Beyonic became a profitable company in 2018, five years after it was founded by Luke Kyohere and Dan Kleinbaum. 

Starting with a pilot in Uganda, the company figured out an efficient business model for delivering payment management solutions to small and medium businesses in Rwanda, Tanzania, Kenya and Ghana. 

The initial focus was mobile money integrations. Before long, their suite of products evolved to include cash flow management and identity verification.

Profitability was an exciting achievement for Kyohere and Kleinbaum but the exponential growth brought a new headache. The company needed to adapt its erstwhile lean-startup-mode operations to suit its expanding focus areas.

They resolved to seek strategic advice, hiring Carina Rumberger in August of that year. 

A former teacher in Tanzania in the early 2000s who became a management consultant on Environmental Social and corporate Governance (ESG) compliance in South Africa, Rumberger joined Beyonic as a strategic advisor for growth. 

Soon after, the board recommended she assume the role of CEO to not only suggest but lead the company’s bigger ambitions.

“In order to serve the growth that we wanted to keep up, we needed to scale pretty rapidly,” Rumberger said on TechCabal Live last week.

The company wasn’t changing its core but teams, systems and infrastructure needed to be improved to respond to the pressures of growth. That meant raising capital, rolling out a Series A round in the third quarter of 2019 with the intention to not give away more than 25% of the company.

In South Africa meanwhile, MFS Africa had built a hub for cross-border money transfer, facilitating peer-to-peer exchange between users of different mobile money platforms in different countries. 

It was a similar yet distinct kind of growth pressure to what Beyonic was faced with: the volume and kinds of transactions passing through the hub increasingly began to resemble business-related transactions.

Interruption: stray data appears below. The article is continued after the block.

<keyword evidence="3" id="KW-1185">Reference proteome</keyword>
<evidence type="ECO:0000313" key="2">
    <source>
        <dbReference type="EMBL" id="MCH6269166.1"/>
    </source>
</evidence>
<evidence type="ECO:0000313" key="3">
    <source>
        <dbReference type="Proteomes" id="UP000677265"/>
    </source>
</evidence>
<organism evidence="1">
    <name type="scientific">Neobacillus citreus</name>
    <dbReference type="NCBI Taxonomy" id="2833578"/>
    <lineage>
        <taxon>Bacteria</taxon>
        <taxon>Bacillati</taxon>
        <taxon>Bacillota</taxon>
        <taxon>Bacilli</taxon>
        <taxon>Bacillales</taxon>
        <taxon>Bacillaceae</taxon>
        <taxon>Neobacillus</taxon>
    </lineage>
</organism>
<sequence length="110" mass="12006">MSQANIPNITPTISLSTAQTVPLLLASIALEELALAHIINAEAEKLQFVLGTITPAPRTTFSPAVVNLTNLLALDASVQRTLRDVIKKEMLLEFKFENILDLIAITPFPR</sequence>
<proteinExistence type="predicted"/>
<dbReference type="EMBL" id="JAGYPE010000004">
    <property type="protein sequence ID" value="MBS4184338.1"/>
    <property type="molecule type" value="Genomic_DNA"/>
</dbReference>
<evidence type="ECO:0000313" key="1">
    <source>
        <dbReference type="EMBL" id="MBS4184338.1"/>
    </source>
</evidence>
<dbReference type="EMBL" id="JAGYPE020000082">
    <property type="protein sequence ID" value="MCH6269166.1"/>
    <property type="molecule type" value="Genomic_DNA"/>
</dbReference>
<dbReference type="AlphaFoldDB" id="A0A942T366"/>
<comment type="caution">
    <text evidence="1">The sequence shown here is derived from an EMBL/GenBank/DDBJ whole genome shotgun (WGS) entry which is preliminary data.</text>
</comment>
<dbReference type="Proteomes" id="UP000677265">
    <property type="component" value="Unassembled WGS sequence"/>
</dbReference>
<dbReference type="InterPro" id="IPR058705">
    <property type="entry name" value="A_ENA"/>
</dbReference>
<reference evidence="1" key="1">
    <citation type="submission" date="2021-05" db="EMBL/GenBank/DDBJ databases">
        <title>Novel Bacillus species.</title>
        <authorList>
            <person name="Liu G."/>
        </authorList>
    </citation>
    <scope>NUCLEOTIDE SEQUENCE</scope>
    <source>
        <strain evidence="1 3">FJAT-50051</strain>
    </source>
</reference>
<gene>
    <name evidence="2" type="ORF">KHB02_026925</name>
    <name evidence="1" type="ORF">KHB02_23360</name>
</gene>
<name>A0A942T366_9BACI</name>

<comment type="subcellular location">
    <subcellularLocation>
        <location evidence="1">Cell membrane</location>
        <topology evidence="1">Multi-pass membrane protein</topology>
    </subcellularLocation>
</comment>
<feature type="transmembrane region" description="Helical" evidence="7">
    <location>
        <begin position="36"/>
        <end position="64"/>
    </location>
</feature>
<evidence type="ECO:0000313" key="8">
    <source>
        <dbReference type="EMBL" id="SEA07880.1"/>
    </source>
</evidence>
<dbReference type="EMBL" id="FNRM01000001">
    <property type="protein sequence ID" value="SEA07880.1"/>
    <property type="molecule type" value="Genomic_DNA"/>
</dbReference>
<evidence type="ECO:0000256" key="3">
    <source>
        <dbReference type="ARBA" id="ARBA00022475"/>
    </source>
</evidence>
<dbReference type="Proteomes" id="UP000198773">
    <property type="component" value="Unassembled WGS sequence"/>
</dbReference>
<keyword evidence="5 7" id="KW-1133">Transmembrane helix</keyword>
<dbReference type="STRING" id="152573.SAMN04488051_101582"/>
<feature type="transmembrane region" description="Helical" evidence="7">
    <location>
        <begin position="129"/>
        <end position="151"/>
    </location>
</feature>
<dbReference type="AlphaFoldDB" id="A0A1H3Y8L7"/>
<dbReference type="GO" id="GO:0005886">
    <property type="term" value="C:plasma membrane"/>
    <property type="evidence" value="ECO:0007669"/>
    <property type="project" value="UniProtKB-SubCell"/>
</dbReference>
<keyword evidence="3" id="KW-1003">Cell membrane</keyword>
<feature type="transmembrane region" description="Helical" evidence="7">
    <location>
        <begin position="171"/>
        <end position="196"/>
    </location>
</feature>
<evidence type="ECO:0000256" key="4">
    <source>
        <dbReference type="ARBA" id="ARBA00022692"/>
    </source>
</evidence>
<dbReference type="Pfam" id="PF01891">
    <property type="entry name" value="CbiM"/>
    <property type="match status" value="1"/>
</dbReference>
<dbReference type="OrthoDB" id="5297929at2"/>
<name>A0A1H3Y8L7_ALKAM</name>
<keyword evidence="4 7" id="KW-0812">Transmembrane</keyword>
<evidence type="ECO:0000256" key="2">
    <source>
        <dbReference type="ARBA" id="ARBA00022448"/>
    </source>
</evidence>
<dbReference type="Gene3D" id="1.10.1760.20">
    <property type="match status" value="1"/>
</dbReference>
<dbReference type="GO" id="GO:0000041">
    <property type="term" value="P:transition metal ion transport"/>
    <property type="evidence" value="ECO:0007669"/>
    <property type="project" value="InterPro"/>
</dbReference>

They started seeking out ways to improve their infrastructure to fulfill the new demand.

Taking over as CEO from founders

Kyohere, and Dare Okoudjou; the founder and CEO of MFS Africa, had several conversations about potential strategic partnerships. These conversations predated Rumberger joining Beyonic. 

She joined at a time when Kleinbaum was moving out of a management role as company’s chief operating officer. Kyohere had transitioned to become the chief technology officer.

As CEO, it would be Rumberger’s responsibility to actively lead the leg work involved in the deals being negotiated. She had to do this by working in sync with Kyohere who had the technical expertise on fintech.

Noting that as with individuals in any friendship or business relationship there is no perfect match, Rumberger praises Kyohere for being focused on the company’s best interest rather than personal glory. 

“He’s not a founder with a huge ego,” she said.

She observes that founders typically have visions of what they want to achieve in their minds but may not always be able to convey their mental blueprints to others:

“So much is typically in their head. They just do everything automatically because they have that vast store of historical knowledge and it’s difficult for them often to download that data into somebody else’s brain and it is really difficult to do it in a systematic way.”

That said, she has established a successful work relationship with Kyohere based on mutual trust, openness to learning, vulnerability, and regular communication. These ingredients are welded by a commitment to keep working on things even when it feels they aren’t working well.

A strategic merger is based on shared values 

Despite much of the technical and product-fit negotiations being between Kyohere and Okoudjou, Rumberger had to be convinced of both companies’ cultural compatibility.

A face-to-face meeting over breakfast with Okoudjou in Johannesburg, South Africa, satisfied her.

“What I was looking for was shared value, shared vision, and organisation that understood that our greatest value is our people,” she said.

MFS Africa was not buying them for their client list or tech stack alone. The acquisition was not a case of one heavyweight subsuming and underplaying the uniqueness of the acquired company. Beyonic wasn’t being bought to be chopped up and sold off in parts.

Because both companies had operations in multiple countries, due diligence had to be meticulously done on a framework that considered variations in operations in each locality. 

The deal progressed smoothly afterwards. Talks on a term sheet began in December 2019 with signatures appended by Christmas.

“I have to give tremendous credit to Luke and Dare. That negotiation happened between those two people under the assumption of good intent and never forgetting that the end goal was to do great things that we both cared about together,” Rumberger said.

The MFS Africa-Beyonic deal is being talked about in many circles as a visible example of the good prospects for investing in Africa. Beyonic investors who chose to cash out during this sale received 5x returns on their investment, Rumberger said. The majority invested in 2016 at the company’s seed stage.

Those who are exiting represent half of the startup’s investors. Sensing the prospect for more growth to lead to an even more profitable payday in the future, the other half have rolled their investment over into the MFS Africa bucket.

Alexander Onukwue Author

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